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EV battery makers up the ante as competition intensifies

By Zheng Yiran in Beijing and Pei Pei in Shenzhen, Guangdong | China Daily | Updated: 2020-06-24 09:42
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A Contemporary Amperex employee works at an assembly line in Ningde, Fujian province.[Photo/Xinhua]

China's electric vehicle battery market is expected to embrace better-quality products with lower prices as the nation opens the industry to both domestic and international players, leading to fierce market competition and helping bring better batteries to the market, industry experts said.

Song Jin, a senior automobile analyst at Beijing-based market consultancy Analysys, said that currently Contemporary Amperex Technology Co Ltd (CATL) and BYD are leading the country's EV battery industry and have already taken considerable market share.

But the industry in China is at a relatively early stage and the competitive landscape is full of variables. Huge opportunities in the sector remained untapped.

"The result of market competition is that companies will increase technological investment, and bring about better products with lower prices. Plus, given the Chinese government's favorable policies, China's EV batteries will have a stronger competitive edge in the world," Song said.

On March 29, Shenzhen, Guangdong province-based BYD unveiled a new blade-shaped battery. The product belongs to the lithium-ion phosphate (LFP) battery family. Unlike the traditional LFP battery, it has a longer life and the ability to record a higher mileage.

As the blade-shaped battery solved the short run time of an LFP battery, industry experts said it will help redefine standards and promote sustainable development of the industry.

On June 10, CATL said its new super battery is likewise ready for mass production. The battery is capable of powering an electric vehicle for 2 million kilometers and has a life of 16 years. That is far better than current EV batteries, which can run for 250,000 kilometers and have a maximum life span of eight years.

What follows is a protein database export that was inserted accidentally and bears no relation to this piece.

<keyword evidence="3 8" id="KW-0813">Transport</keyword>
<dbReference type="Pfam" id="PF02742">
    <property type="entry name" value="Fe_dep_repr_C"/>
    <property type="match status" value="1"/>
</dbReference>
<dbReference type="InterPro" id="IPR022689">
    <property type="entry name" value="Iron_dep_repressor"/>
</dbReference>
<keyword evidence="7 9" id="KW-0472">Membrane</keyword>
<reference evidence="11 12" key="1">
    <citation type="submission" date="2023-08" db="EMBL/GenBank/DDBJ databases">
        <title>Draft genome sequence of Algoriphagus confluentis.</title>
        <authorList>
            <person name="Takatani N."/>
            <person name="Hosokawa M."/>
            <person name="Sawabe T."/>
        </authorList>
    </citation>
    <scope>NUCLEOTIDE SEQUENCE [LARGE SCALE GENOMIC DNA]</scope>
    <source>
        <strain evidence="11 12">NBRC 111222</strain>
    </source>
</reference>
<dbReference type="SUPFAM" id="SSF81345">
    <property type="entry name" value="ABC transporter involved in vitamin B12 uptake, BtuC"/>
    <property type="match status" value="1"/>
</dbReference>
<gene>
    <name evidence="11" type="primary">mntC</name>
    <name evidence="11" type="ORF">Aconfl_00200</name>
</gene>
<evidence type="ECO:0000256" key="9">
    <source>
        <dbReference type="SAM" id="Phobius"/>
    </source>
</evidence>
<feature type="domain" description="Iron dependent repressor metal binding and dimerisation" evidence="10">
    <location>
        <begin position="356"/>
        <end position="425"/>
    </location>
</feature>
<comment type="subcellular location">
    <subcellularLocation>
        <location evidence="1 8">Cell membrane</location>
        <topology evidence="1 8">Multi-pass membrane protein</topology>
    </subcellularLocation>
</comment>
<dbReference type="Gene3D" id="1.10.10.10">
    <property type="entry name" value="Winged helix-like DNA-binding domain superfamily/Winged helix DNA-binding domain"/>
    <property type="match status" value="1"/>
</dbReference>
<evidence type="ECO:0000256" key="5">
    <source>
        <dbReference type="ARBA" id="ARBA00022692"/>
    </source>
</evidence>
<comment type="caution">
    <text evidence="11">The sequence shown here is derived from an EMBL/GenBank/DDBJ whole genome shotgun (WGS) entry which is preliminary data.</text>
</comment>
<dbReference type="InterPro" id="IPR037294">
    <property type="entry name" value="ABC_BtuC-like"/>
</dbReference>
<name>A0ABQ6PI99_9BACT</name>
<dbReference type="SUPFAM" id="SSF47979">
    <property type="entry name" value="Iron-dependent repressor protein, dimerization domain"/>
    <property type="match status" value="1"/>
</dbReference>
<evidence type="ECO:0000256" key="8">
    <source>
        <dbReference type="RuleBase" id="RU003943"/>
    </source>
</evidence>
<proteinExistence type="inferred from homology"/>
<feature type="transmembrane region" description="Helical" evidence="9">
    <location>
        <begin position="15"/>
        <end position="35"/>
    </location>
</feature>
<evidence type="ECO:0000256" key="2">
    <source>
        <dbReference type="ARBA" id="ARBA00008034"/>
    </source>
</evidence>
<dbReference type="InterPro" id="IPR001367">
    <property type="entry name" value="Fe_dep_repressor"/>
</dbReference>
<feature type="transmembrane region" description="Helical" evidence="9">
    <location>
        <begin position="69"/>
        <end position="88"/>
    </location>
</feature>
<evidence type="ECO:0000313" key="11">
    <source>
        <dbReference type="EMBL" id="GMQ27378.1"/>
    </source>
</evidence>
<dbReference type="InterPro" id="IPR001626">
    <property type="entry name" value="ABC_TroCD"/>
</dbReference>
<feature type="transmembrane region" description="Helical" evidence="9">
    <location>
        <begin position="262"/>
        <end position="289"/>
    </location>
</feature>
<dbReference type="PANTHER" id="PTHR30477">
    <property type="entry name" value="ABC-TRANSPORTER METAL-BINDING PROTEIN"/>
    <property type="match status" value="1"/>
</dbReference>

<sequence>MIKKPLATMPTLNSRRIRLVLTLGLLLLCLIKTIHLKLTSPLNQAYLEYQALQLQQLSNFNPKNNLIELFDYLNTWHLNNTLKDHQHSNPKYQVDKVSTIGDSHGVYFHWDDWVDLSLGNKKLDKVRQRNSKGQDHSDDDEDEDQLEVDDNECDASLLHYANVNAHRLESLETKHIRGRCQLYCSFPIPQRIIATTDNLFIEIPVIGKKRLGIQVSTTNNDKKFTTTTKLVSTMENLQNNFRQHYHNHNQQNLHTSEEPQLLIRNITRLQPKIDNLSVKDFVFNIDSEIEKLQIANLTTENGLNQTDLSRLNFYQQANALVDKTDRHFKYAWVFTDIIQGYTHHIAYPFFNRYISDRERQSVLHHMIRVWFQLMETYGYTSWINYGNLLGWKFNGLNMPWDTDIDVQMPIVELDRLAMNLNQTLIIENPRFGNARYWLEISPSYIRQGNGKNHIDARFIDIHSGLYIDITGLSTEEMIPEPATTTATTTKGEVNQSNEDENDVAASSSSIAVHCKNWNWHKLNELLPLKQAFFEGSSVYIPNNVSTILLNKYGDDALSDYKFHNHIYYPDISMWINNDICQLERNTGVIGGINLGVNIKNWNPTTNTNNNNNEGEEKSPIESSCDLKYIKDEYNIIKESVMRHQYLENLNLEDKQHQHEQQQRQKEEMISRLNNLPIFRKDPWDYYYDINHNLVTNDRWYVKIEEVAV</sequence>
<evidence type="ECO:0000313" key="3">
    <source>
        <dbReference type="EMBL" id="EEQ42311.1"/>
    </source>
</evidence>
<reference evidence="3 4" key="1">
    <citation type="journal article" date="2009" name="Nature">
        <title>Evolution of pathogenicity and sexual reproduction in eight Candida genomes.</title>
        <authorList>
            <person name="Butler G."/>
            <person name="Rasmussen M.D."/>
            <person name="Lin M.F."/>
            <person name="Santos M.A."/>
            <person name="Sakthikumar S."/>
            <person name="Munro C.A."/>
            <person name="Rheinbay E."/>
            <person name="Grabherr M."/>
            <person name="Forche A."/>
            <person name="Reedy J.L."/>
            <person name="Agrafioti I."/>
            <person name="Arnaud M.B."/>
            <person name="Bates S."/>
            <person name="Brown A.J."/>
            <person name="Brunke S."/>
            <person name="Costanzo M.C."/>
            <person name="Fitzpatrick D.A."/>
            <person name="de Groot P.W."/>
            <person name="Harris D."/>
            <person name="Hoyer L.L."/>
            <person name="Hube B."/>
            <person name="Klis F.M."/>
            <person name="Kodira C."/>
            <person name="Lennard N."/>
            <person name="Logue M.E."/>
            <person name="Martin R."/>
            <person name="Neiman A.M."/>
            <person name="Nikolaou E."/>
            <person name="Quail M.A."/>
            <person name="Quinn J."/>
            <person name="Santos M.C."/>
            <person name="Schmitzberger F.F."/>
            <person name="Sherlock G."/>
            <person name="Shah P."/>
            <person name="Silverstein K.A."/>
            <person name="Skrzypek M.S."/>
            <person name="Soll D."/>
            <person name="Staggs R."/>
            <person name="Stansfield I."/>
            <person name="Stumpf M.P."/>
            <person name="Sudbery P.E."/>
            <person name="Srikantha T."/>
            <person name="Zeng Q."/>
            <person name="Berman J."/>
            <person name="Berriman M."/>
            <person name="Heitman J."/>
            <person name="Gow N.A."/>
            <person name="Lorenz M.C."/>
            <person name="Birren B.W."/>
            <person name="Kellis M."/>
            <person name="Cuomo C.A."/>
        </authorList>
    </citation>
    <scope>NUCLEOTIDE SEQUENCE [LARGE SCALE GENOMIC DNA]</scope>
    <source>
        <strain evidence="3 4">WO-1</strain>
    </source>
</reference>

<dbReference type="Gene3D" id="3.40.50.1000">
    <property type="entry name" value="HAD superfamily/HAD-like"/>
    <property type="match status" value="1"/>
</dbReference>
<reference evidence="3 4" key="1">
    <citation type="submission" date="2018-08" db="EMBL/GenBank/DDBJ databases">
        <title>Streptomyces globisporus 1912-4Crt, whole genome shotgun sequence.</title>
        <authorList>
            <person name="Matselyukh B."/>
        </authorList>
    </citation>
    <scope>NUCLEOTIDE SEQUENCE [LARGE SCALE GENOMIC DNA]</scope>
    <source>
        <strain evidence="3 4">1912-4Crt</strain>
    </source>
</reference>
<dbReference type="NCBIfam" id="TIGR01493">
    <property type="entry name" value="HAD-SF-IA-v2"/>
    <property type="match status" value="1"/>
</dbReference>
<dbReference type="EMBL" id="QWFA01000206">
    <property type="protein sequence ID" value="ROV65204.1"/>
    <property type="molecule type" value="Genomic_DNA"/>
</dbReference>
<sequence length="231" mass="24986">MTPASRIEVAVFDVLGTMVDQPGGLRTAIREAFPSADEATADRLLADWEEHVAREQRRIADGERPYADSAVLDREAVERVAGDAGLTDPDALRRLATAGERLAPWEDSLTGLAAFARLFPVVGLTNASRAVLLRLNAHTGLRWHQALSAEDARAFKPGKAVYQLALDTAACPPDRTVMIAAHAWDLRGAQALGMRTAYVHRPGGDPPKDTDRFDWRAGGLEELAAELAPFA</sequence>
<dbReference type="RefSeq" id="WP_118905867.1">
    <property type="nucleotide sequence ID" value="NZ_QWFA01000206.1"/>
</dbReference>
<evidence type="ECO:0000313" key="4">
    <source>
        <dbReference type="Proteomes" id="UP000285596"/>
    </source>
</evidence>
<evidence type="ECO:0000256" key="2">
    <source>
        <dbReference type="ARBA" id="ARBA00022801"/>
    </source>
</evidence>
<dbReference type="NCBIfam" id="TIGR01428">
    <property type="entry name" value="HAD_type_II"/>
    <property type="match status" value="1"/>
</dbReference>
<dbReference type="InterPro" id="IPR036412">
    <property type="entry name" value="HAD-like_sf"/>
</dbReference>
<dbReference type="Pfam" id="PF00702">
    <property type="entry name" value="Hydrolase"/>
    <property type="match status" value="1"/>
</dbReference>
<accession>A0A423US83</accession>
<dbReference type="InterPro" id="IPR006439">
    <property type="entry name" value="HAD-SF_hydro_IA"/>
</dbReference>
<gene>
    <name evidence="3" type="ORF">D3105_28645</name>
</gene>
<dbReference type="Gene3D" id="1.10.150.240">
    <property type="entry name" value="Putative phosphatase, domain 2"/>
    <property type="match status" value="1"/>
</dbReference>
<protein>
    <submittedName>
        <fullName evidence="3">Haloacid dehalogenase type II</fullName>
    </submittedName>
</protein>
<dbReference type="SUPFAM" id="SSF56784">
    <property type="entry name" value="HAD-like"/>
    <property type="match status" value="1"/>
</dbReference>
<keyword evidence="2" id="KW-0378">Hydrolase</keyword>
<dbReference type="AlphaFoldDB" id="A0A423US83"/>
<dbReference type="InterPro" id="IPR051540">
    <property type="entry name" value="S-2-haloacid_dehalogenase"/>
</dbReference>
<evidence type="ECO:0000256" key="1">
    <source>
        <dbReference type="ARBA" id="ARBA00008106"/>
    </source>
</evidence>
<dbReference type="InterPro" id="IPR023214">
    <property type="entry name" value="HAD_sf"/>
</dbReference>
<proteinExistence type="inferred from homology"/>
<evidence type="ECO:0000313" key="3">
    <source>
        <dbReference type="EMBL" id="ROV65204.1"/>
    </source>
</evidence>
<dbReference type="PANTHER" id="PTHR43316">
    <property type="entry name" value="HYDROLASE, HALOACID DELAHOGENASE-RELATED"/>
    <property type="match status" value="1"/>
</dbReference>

Zhang Xiang, an automobile analyst at the new energy and intelligent connected car industry think tank under the Ministry of Industry and Information Technology, said BYD's blade-shaped battery increased its energy density by raising the space utilization of the battery pack, enabling EVs to run for a longer distance.

To showcase the safety of the blade-shaped battery, BYD took and passed the nail penetration test, the most rigorous and critical method to test battery safety, and disclosed the results of the whole process to the public.

"The nail penetration test of a single cell is included in the national EV standard. EV batteries should meet the standard in order to reach the safety criteria. BYD has explained the theory of its blade-shaped battery in detail to the media, enabling the public to understand the new product better. However, CATL disclosed few information about its super battery. The public hardly knows how it works," Zhang said.

The actual function of the batteries remains to be tested by the market, he added.

BYD said that "Han", its C-Class car and the first EV that carries its blade-shaped battery, will be launched by the end of June. CATL did not say when its super battery will come to the market.

Data from automobile new media EVobserver showed that CATL and BYD account for roughly 59 percent of the EV battery market share in China.

With the country's opening-up policy, international brands are now entering the market.

In July 2018, United States electric carmaker Tesla launched its gigafactory in Shanghai. Producing an entire EV on its own, Tesla aims to completely localize its China supply chain.

Many international companies had also set up EV battery factories in China because of its favorable investment policies.

In December 2015, Japan's Panasonic Corp announced plans to establish a lithium battery factory in Dalian, Northeast China's Liaoning province. The factory officially started delivery of its products in March 2018.

LG Chem, South Korea's biggest chemical maker, said it will expand its battery factories in China this year. In October 2015, the company launched its first battery factory in the country in Nanjing, Jiangsu province.

The MIIT's guidelines on the industry required new EV sales to take up 25 percent of total new car sales by 2025, which means the EV market will expand by six times, delivering vast opportunities in the EV battery sector, Song said.

"Fierce market competition is expected in China, as more opportunities and government's favorable policies are within sight," Song said, adding better products with lower prices will come along and bring more benefits to consumers.

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